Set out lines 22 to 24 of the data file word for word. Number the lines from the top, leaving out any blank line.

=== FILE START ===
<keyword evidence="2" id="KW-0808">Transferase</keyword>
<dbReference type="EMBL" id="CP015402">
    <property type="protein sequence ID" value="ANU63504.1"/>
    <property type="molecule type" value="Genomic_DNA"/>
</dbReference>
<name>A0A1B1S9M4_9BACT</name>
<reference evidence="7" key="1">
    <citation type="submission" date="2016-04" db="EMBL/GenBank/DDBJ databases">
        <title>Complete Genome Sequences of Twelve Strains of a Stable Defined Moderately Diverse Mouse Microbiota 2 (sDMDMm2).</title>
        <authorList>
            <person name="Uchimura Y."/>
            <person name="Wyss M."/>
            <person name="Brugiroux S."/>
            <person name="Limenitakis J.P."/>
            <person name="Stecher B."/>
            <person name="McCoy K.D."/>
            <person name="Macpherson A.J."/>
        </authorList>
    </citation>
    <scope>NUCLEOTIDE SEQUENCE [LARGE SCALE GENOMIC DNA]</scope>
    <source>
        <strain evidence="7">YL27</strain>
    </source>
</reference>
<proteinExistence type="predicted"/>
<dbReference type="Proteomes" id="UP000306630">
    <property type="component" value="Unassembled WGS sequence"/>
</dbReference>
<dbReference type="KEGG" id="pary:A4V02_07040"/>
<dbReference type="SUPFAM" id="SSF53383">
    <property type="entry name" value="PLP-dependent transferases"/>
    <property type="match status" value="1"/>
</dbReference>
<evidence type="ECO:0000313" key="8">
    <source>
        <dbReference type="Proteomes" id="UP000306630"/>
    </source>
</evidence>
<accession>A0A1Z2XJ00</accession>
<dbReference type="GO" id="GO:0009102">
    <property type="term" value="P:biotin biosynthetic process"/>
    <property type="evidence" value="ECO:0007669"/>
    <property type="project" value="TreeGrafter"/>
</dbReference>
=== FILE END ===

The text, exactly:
        <strain evidence="7">YL27</strain>
    </source>
</reference>